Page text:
Q & A with Sr. Mary Nguyen Thi Mai, leading sisters who support people in need

Sr. Mary Nguyen Thi Mai has served as superior of the Society of Missionaries of Charity in Vinh Diocese since 2010. (Photo courtesy of the Society of Missionaries of Charity)

After 1954, when communist forces defeated French troops in northern Vietnam, they persecuted Catholics and limited religious activities. Most congregations fled to the south.

In the years that followed, some women who wanted to live a consecrated life could not afford to join the congregations in the south. Fr. Joseph Nguyen Dang Dien established the Society of Missionaries of Charity in Vietnam's northern Vinh Diocese in 1980 to meet increasing vocations from those women.

At first, Dien gathered groups of women to live, work and pray together in their area to avoid the government's restrictions on travel, work and faith practices. When the government eased restrictions on religion in the 1990s, allowing people to travel freely, women from the diocese, some of whom had been afraid to join the community because of government restrictions, entered the society. Dien started to send some sisters to study theology and other church subjects in the south.

Sr. Mary Nguyen Thi Mai talks with women at a Lang Nam house in September in Nghe An province. (Joachim Pham)

The society now has nearly 670 members. The community's mission is to do all things to honor God and bring happiness to people. Its members do manual labor to support themselves and look after orphans, people with physical disabilities and the elderly without relatives.

Sr. Mary Nguyen Thi Mai has served as the superior of the Society of Missionaries of Charity since 2010.

GSR: What challenges has the society faced?

Mai: At first, we had various difficulties. We lacked food. Daily, we had rice for one meal and cassava and vegetables for the two other meals. We had to sleep on the floor near pigsties.

Many sisters in the Ha Tinh Province dove into the sea to collect small stones to sell to building-materials traders for a living. At night, others made concrete at construction sites and worked on rice fields.

Those arduous jobs made sisters exhausted quickly, so now we no longer involve them.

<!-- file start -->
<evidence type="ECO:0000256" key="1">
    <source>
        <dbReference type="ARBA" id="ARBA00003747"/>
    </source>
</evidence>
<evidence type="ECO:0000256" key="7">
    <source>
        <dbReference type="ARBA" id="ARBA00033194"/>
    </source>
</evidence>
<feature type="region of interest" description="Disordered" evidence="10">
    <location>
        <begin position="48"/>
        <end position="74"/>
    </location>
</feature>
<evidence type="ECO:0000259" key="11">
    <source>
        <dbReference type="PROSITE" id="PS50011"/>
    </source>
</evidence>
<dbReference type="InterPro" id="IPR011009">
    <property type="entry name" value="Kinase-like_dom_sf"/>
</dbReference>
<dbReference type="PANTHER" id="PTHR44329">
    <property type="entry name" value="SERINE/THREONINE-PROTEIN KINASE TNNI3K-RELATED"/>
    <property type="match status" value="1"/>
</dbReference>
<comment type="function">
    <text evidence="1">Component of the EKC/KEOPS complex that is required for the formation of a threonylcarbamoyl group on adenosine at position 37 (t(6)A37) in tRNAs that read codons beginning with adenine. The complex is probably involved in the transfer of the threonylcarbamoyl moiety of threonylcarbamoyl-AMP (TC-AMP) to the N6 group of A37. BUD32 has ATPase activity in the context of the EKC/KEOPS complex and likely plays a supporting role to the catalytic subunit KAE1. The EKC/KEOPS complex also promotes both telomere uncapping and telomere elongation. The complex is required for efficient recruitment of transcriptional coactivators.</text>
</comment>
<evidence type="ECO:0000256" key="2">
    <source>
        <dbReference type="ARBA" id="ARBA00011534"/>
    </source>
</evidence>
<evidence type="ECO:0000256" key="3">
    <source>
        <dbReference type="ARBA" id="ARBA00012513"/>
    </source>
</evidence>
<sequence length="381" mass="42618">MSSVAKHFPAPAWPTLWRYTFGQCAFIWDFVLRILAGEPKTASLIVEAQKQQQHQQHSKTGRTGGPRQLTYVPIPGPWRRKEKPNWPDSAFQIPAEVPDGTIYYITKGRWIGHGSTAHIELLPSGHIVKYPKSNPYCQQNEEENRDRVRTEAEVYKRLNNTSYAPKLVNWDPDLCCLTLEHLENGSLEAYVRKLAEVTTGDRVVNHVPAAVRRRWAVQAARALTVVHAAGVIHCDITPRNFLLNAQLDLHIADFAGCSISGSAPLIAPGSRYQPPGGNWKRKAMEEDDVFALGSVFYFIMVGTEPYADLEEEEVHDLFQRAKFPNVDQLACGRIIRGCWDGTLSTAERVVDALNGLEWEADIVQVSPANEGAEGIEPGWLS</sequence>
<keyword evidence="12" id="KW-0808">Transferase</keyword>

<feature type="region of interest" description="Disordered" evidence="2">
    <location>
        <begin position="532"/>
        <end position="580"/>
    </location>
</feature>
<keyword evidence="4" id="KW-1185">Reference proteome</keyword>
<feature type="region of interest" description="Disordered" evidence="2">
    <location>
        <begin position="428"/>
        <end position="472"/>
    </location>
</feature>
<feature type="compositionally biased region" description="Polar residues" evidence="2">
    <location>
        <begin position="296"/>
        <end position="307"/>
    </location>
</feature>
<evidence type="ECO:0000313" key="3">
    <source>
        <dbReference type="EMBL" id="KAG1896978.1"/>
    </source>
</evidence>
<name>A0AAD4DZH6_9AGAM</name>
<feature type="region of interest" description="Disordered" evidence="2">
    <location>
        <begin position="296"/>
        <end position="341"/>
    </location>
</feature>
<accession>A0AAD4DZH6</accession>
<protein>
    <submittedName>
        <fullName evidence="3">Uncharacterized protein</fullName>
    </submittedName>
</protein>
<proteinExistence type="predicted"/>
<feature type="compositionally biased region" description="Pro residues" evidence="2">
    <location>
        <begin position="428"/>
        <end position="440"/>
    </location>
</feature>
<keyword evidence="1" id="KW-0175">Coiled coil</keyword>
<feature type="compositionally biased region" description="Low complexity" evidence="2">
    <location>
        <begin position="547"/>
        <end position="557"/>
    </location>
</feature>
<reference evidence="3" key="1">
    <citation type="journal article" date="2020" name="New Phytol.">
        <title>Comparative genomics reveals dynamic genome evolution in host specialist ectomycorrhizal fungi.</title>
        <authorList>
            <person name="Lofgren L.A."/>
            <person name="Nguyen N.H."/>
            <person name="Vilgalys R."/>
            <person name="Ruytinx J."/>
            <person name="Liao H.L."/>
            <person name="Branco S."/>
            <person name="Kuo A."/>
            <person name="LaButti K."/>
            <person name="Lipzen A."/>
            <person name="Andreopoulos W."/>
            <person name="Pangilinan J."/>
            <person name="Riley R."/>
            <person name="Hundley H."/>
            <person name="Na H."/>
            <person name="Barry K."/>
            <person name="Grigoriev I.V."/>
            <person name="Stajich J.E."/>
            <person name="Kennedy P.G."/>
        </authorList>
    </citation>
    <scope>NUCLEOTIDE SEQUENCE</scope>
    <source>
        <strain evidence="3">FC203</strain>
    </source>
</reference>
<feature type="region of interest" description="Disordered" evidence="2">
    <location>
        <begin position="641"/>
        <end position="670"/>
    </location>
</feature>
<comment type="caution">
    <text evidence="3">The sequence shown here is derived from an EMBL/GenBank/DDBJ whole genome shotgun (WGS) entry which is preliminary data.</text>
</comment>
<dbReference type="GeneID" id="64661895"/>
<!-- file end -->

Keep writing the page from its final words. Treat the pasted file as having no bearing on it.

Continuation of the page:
Those who entered the society in the early years and only finished elementary school had no opportunities to study further and had to work hard to support the society. They sacrificed everything for development of the society.

Sisters cultivate crops, produce bricks, chop firewood in forests, raise cattle and other jobs for a living and support disabled people and orphans.

We built a building as the motherhouse in 2011 in Nghi Loc district of Nghe An province. Society members gather to attend annual retreat sessions at the building. 

Many have to sleep on floors due to lack of rooms. We have to ask for fresh water and rice from local people for sisters when they go into retreat.

How do you set up communities?

Priests and Catholics from other places invite us to serve disabled people and the elderly in their areas. At first, they build houses for us or lend us land and houses to stay and care for people in need.

We look after babies, produce and sell herbal medicines, and do various jobs to support ourselves and them.

A Society of Missionaries of Charity nun feeds people with cerebral palsy. Society of Missionaries of Charity sisters support themselves and people with physical disabilities. (Photo courtesy of the Society of Missionaries of Charity)

We now have 42 communities and 12 centers for orphans, people with physical disabilities and elderly people without relatives throughout the country. We offer free accommodation, food and health care to some 300 people.

We work with women with unplanned pregnancies and foster their babies.

In places where we have no communities, some sisters stay at people's houses to work with local people. A sister has spent nearly 10 years staying at the house of a family with three members, but two of them have mental illnesses. She looks after them, cooks them meals, cleans their house and treats them like her siblings. When she works away from them, she misses them greatly.

Sisters also serve parishes, teach catechism and music classes and other pastoral work.

What challenges do your society face?

As a newly established society, we have difficulty in supporting ourselves and building facilities for our work.

Our communities have no regular income to pay for their studies and services. We could not afford to give basic needs to our sisters, so we remain to depend on generous support from benefactors.

Personnel training is our urgent requirement. Living and working in a developing society, we have to further our studies and have professional skills in our services.

Many young sisters attend theology courses and study church subjects at church-run centers. We also have a house for those who prepare to take vows.

Some sisters study music, medicine, pedagogy and other fields at colleges and universities.

We are called to live out charity in the light of the good news, wholeheartedly serve other people and care for the elderly, sick and disabled without homes.

Society of Missionaries of Charity sisters carry emergency food to give victims of Typhoon Doksuri that hit Ha Tinh Province on Sept. 15. (Photo courtesy of the Society of Missionaries of Charity)

We see that God always helps us overcome challenges and difficulties, giving necessary things to us when we are completely destitute and helping us find ways out of impasse or obstacles. God arranges all good things for us and we trust in his providence.

Our duty is to make more sacrifices and pray harder for the society's good developments.

[Joachim Pham is a correspondent for Global Sisters Report based in Vietnam.]